I am currently reading Joseph Campbell's The Power of Myth. A few years ago I was first introduced to Campbell when I watched what I could find online of the 6 hour PBS special where Billy Moyers interviews Campbell. A year or so ago, I found it at my library and watched it again. The book is taken from the interview and is on the subject of myth. I purchased it in book form last Fall when I felt sure I was going to need it at some point to feed into The Magic School.
In correspondence with a Magical Apprentice from The Magic School 101, Campbell's name came up, along with Marion Woodman, Jung and Clarissa Pinkola Estes. All of these writers and teachers and philosophers had something to say on the topic of archetypes - about story and how it is used in our life to convey metaphysical understanding of ourselves. The conversation with her inspired me to pull my Campbell book off the shelf and start working my way through.
As writing about what I'm reading helps me process it, I thought I would blog about it as I go.
In the Introduction, Bill Moyer is reminiscing on conversations he had with his friend Joseph Campbell, one of which was about the funeral of John F. Kennedy.
He greatly appreciated the steps we went through as a country to recognize the significance of the loss. To process the feelings, to come to any sort of understanding and healing, a significant rite was needed.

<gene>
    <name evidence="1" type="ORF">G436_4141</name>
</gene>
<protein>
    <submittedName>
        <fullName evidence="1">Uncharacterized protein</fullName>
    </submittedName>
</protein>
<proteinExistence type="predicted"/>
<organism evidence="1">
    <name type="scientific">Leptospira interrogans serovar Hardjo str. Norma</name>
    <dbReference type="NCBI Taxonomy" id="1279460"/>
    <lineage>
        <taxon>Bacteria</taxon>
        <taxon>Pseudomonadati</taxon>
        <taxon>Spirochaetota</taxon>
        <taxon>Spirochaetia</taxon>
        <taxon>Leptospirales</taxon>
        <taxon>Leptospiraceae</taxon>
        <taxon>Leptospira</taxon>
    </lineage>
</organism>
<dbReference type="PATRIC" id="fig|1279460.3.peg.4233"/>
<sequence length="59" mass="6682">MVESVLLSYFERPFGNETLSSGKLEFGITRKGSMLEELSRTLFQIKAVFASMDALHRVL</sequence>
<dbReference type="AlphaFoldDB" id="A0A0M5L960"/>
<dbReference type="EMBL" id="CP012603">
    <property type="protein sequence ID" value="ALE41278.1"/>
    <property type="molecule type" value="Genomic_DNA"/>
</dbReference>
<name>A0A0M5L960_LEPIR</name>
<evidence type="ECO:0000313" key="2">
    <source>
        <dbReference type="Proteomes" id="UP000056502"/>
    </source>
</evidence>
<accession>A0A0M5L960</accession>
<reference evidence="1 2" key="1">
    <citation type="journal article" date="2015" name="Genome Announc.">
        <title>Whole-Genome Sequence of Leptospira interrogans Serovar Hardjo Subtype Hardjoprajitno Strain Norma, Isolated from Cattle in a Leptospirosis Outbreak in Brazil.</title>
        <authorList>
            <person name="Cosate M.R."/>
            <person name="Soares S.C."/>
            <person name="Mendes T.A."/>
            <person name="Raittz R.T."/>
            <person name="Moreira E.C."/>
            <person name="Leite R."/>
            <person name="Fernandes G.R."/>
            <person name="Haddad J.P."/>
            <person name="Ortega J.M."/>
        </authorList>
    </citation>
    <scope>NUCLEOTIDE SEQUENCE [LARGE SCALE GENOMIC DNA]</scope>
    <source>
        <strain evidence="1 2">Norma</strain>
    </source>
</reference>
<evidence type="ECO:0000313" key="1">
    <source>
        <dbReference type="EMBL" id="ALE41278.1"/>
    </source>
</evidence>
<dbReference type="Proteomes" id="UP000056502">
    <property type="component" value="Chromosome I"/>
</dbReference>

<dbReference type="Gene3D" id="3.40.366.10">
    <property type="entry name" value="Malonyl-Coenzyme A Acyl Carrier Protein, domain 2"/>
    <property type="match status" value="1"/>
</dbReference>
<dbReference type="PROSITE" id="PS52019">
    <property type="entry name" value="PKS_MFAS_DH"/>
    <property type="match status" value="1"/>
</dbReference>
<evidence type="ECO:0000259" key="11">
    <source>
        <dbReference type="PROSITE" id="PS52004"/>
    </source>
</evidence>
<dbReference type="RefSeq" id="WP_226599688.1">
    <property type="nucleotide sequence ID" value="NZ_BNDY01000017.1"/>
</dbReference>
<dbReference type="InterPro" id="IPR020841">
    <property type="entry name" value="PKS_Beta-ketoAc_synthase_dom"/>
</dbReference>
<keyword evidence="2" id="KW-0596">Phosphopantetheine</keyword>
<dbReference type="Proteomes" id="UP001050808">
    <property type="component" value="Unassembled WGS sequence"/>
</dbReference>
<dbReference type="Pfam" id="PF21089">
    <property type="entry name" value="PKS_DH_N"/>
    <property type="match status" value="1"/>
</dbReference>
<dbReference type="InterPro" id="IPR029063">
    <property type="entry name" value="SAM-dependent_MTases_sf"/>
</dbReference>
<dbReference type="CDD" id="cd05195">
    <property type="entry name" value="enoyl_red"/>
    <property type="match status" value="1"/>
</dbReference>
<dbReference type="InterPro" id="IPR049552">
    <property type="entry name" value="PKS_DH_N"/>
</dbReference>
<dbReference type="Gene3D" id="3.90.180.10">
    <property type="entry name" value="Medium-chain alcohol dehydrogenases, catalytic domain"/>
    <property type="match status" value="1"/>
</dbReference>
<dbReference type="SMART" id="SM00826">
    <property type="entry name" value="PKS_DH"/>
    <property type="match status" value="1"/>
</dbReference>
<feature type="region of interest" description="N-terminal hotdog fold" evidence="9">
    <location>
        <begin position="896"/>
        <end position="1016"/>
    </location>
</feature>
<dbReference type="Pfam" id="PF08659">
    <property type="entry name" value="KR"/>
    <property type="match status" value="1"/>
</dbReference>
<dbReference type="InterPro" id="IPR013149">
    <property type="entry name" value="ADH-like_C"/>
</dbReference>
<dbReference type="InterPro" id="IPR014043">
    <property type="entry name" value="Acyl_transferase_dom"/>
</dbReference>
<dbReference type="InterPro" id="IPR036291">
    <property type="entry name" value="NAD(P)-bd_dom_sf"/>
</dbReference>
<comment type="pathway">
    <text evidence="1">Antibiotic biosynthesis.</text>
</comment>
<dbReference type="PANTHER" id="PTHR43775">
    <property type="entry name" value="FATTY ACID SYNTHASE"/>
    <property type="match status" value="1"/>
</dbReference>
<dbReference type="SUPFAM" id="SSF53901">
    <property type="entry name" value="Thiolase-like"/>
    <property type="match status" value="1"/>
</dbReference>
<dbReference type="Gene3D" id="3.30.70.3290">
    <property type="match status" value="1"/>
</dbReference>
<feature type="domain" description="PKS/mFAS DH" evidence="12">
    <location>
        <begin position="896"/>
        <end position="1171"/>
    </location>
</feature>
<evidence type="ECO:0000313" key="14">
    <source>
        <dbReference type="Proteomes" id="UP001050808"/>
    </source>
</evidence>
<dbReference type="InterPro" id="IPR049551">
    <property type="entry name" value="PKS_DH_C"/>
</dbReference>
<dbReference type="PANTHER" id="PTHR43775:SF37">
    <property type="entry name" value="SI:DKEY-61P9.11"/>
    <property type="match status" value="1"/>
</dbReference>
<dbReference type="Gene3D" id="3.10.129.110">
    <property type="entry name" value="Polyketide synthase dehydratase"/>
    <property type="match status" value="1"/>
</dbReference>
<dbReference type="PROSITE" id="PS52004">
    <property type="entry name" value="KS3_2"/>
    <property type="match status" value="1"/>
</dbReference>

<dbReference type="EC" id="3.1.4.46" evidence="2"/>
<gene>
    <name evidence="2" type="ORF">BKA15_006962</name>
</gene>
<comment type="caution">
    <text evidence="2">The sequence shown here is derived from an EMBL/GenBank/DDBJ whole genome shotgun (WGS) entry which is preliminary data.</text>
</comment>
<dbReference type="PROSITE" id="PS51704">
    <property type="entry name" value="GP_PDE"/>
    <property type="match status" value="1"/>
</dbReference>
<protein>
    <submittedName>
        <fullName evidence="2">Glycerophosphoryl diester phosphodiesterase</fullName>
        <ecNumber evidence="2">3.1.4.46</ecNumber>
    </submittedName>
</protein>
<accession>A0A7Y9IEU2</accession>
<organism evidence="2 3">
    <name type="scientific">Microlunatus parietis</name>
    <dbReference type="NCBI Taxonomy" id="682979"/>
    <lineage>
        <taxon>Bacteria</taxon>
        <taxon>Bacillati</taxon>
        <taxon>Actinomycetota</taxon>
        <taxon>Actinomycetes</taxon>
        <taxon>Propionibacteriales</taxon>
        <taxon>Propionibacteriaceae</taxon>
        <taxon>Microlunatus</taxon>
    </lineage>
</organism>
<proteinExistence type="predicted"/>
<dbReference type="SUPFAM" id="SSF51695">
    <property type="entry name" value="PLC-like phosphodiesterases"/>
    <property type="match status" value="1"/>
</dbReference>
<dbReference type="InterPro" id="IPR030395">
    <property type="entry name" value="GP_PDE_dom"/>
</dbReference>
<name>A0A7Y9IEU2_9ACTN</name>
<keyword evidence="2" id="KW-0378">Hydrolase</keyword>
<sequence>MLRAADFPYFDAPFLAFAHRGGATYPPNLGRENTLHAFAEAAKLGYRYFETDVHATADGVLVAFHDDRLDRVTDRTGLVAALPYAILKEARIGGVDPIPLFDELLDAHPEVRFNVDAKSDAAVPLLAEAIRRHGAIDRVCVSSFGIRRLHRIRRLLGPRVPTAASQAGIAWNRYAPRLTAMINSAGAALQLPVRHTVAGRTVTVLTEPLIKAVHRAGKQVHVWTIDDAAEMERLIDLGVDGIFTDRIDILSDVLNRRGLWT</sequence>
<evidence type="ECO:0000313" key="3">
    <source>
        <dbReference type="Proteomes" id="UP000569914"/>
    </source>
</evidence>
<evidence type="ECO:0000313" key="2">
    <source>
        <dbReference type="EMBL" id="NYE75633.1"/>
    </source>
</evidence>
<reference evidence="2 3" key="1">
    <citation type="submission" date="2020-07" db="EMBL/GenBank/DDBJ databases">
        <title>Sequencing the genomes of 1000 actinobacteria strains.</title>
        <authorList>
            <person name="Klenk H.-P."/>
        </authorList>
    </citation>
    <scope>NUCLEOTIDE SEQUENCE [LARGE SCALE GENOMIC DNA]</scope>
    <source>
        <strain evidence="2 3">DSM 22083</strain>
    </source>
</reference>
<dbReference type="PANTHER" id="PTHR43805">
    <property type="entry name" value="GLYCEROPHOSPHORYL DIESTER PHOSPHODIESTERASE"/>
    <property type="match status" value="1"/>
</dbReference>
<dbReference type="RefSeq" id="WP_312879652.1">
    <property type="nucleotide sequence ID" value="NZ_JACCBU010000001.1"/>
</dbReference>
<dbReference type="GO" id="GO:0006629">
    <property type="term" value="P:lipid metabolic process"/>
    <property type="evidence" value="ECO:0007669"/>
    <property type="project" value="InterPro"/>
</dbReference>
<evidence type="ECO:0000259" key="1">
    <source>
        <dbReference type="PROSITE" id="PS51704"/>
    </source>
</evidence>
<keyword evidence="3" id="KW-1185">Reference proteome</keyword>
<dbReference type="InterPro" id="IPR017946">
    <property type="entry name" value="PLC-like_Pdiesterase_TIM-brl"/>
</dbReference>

Continuing in the book Moyers mentions how he thought of Campbell's words regarding JFK's funeral when someone posed the question "Why do you need they mythology?" She regarded "all these Greek gods and stuff" as irrelevant to the human condition.
I have found myself in a place of deep need for imaginative story. Stories that are bigger than normal everyday life. Stories that can help me process my feelings and come to some sort of understanding and healing about life in the "real world." The surface of living is not enough for me. Give me epic.
I have also found that ritual is often an action that great stories call us into, if we're looking to be called into something special. Small rituals are making their way into my days as I seek to saturate my life with meaning and even hope. In order to evoke such things out of my ordinary everyday life of making messes, cleaning and sleeping I am making a big hairy deal out of my story, like it is on mythological proportions.
One such significant rite has been my gathering of things I find while outdoors. I gather them and place them in the plate that my Buddha statue holds in his outstretched hands. I call it temporary art. I call it things that migrate to Buddha's arms. I call it a spiritual practice. A way to interact with my life and gather up treasures so that I feel rich and full. Like I am a curator of beauty, expected to prep the next museum showcase, so we won't lack for wonder. It is my contribution as a member of this whole big whopping community.
One day I took the time to clean the dried leaves from around his body. I spruced him up a bit.
It is both about the hunt and the gather. The seeking and the finding. The caring for my space. I get to be a character in a story who has a Buddha whose arms are never lacking. I provide the fullness. This is my magic.
Looking out our front door earlier this week, Tony said, "Look, someone put some greenery in Buddha's plate.
"It was me," I said. "It's Juniper."
"It's wonderful," he said.